My Work in Progress

A sketchblog where I post a few of my scribbles from a variety of works-in-progress, usually from my rather random personal creativity outside of the daily grind. I occasionally, but not always, post the final artwork.


Unmasked in progress

Here's the latest update to the dress sketch. I'm taking it slow, heh. Still have the background and secondary characters to sketch out. Over the weekend I checked out some different materials for the main character to figure out what fabrics will best give me the colors that I want to have in the final piece, too. When I started this illo, I decided to use a kind of visual story or metaphor of the character being revealed in the illustration (since it's also part of the relaunch of my website), hence the mask being moved over to the side. Not happy just yet with how I've sketched it, but it's a decent start. I probably will do a separate sketch of the mask on another sheet before I'm happy. Although it may actually all get painted over (digitally) when I'm working on the color final.

The final leaf design of the summer mask will be based on some rather large leaves by a river in a London park from a photo that I took when I was visiting London one summer. Here's one of the leaf photos I'm using as my reference. Believe it or not, the leaves are at least a foot if not 2 feet across. Those are ducks down below in the water.

I've already picked my palette (lots of lovely summer greens with secondary gold and brown colors and accents of some of my other favorites) which is definitely helping pull this illustration story out of my head onto my sketchpad. This one will be finished over the weekend, and I will post the final version when it's done. :)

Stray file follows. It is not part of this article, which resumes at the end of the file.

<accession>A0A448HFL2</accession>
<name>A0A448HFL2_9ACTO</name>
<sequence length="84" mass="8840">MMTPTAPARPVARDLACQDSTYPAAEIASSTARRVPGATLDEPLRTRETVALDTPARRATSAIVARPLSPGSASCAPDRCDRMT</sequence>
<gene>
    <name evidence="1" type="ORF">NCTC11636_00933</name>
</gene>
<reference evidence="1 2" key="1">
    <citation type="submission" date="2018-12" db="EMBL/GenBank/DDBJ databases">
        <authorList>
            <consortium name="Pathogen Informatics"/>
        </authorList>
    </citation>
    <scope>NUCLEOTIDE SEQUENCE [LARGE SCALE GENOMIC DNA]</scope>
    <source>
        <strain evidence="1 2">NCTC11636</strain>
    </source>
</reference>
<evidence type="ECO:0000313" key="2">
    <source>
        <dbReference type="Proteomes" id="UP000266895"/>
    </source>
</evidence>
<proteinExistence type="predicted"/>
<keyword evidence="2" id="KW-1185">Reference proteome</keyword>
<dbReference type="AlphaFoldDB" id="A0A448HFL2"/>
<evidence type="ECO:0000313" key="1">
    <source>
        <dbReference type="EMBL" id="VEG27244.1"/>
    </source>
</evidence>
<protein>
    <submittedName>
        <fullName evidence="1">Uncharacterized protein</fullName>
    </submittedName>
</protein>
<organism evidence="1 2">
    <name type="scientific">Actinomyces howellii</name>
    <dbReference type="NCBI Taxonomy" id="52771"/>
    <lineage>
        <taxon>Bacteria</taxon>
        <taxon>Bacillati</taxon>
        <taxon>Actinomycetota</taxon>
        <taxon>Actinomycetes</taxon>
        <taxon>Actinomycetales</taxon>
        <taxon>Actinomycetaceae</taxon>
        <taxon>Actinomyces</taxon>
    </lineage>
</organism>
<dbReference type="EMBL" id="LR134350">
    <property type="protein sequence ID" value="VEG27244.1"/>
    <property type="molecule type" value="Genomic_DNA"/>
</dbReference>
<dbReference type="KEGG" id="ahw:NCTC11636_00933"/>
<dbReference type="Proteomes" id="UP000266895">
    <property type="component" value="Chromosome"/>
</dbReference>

Meant to add...I've been wanting to do an illustration like this for some time. One of the inspirations for it has been a long time favorite artist of mine, Adrienne Segur, from waaaay back when I was in 2nd grade, believe it or not. I was so enthralled by the Fairy Tales that she'd illustrated...that I checked out the book so much from the school library that I got in trouble. :( It was fun to find a bit more info about this artist this weekend as well as read an interesting article by some other favorite writers and artists of mine over at the Endicott Studios.


Train of Thought

This rough sketch is part of the new homepage art that I'm working on for my updated portfolio. I'll be re-launching my website at last during the first week of June. Hurray! I think I finally have enough new pieces that I like, and all of that together with some previous projects fits in with the new creative career direction I've been steering myself for the past 5 years. Most of the art I'll be posting is recent work I've done in my free time or for freelance projects that aren't part of my toy design day job. So, rather than posting all of the wide variety of creative professional work that I've done over the years in my online portfolio (web, graphic design, illustration, branding, multimedia, software UI development, etc), I'm going for a more focused presentation that shows the type of work I'm most interested in pursuing currently and for future opportunities.